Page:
Gillian Maitland

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Gillian Maitland
5 Octave Marimba.jpg
Gillian Maitland performing in 2010
Background information
Born (1985-09-26) 26 September 1985 (age 31)
Dundee, Scotland
Genres Classical, light contemporary
Occupation(s) Marimba and Vibraphone soloist, percussionist, composer, educator, public speaker
Years active 2009–present
Website www.gillianmaitland.co.uk

Gillian Maitland (born 26 September 1985) is a Scottish marimba soloist, percussionist and composer.

Early life[edit]

Maitland's musical life began when she started drum kit lessons at the age of 12. She quickly progressed, adding piano and saxophone to the mix. When she was 16, she was accepted to the prestigious St Mary's Music School in Edinburgh as their first ever percussionist where the school build a soundproofed percussion room especially. Here she had her first opportunity to study the marimba, where she advanced very quickly. In her time at St Mary's Music School, Maitland attended elite courses including Juilliard Summer Percussion Seminar, National Youth Orchestra of Scotland and Edinburgh Youth Orchestra, as well as winning many music competitions and awards for her exceptional abilities on the marimba.[1]

Throughout Maitland's education, she has racked up some single and long term lessons with some of the worlds most renowned percussionists. These include Dame Evelyn Glennie,[2] Ney Rosauro, Kai Stensgaard, Joseph Gramley, Janis Potter, Nick Petrella as well as members of the percussion section of the New York Philharmonic.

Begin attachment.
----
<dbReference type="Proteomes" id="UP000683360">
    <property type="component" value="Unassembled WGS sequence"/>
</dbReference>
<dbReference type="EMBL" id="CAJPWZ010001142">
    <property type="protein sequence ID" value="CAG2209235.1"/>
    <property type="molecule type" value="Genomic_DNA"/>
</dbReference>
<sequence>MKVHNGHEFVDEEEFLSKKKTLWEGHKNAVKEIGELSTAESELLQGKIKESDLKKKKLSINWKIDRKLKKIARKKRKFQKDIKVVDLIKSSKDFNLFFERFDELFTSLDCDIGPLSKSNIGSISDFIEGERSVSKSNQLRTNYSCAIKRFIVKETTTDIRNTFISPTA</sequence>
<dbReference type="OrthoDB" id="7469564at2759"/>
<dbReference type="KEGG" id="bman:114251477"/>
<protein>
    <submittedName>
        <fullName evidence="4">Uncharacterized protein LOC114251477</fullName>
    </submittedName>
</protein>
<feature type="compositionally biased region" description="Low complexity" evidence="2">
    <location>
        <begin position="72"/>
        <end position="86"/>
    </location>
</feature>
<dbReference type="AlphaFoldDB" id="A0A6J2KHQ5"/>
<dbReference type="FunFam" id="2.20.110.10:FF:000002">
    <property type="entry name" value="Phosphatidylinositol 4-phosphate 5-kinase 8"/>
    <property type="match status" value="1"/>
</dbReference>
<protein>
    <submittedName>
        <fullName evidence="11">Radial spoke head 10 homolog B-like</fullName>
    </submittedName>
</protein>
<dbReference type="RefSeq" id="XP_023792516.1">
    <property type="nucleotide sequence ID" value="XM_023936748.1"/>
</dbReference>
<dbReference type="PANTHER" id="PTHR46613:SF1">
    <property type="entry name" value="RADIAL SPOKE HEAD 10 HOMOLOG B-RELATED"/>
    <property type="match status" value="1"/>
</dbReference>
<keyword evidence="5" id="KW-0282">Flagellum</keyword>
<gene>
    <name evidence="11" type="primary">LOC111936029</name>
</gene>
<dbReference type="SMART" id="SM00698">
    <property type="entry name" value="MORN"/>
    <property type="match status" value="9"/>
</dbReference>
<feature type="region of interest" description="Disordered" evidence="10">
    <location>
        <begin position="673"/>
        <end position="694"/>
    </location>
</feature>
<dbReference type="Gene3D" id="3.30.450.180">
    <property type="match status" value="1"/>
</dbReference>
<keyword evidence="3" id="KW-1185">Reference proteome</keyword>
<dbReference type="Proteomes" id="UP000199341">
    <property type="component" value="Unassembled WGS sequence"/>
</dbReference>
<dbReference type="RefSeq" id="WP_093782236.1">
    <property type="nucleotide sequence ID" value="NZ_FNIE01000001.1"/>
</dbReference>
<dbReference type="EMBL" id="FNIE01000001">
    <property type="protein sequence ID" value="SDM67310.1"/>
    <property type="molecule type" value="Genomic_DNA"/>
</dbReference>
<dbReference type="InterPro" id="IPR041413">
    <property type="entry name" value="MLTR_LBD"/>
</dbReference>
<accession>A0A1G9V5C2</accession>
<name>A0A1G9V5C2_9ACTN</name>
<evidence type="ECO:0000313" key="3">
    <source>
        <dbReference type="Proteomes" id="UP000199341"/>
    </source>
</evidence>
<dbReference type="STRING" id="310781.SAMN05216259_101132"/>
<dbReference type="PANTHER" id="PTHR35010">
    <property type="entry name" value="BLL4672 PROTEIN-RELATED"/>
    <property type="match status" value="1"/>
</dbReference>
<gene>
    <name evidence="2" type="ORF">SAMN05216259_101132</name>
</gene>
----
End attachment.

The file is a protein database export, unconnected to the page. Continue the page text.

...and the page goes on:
In 2005, after performing marimba to the G8 Wives at Glamis Castle and winning the award of Angus Youth Ambassador,[3][4] Maitland won an exceptional £80,000 grant from the Donald Dewar Arts Awards to study with the world-renowned Ney Rosauro at the University of Miami Frost School of music.[5] In September 2007, in her third year of studies, she was involved in a road traffic accident resulting in her left leg becoming permanently paralysed below the knee. Maitland had to return to her native Scotland to learn to walk again, with the use of an ankle foot orthotic brace. Unfortunately, due to the length of her recovery, Maitland was not able to finish her degree.

Career[edit]

Following her long recovery process, Maitland gained the funding to purchase a five octave marimba in 2009, when she also became an official Encore Mallets Endorser. Maitland then went on to perform for Prince Charles at the 20th anniversary of Prince's Scottish Youth Business Trust.[6][7]

Maitland released her debut album 'Plocanan' in 2014. The album features both marimba and vibraphone and includes both works by Debussy and Bach, as well as contemporary. The album also has the premier recording of Robert Paterson's 'Merry Go Round' which is a 6 mallet solo published in 1990.

In 2015, Maitland took on the roll of Head of Kingdom Percussion Academy, part of Kingdom Youth Brass Initiative where students are taught solo, ensemble and group percussion on professional equipment not commonly available in Scotland. She is also the Head of Percussion for Kingdom Championship Brass Band, based in Cowdenbeath, Fife.

Along with performing, Maitland is also a composer and arranger of percussion music published by Southern Percussion.

Albums[edit]

  • Plocanan (2014)

References[edit]

  1. ^ "Introducing Gillian Maitland, percussionist". living.scotsman.com. The Scotsman Publications. 25 September 2005. Retrieved 3 August 2011. 
  2. ^ "Young entrepreneur: musician". Lifetracks. 28 May 2010. Retrieved 3 August 2011. 
  3. ^ "Angus Ambassador Awards 2005". Angus Council. Archived from the original on 30 September 2011. Retrieved 3 August 2011. 
  4. ^ "Top accolade for Glamis". Kirriemuir Herald. 1 December 2005. Retrieved 3 August 2011. 
  5. ^ "Dewar Arts Awards winners – Gillian Maitland". Dewar Arts Awards. Archived from the original on 9 October 2011. Retrieved 3 August 2011. 
  6. ^ "Renowned Forfar oercussionist returns to her roots". Brechin Advertiser. 8 July 2009. Retrieved 3 August 2011. 
  7. ^ "Charles pays tribute to tycoon helped by trust". The Press and Journal. 4 June 2009. Retrieved 3 August 2011. 

External links[edit]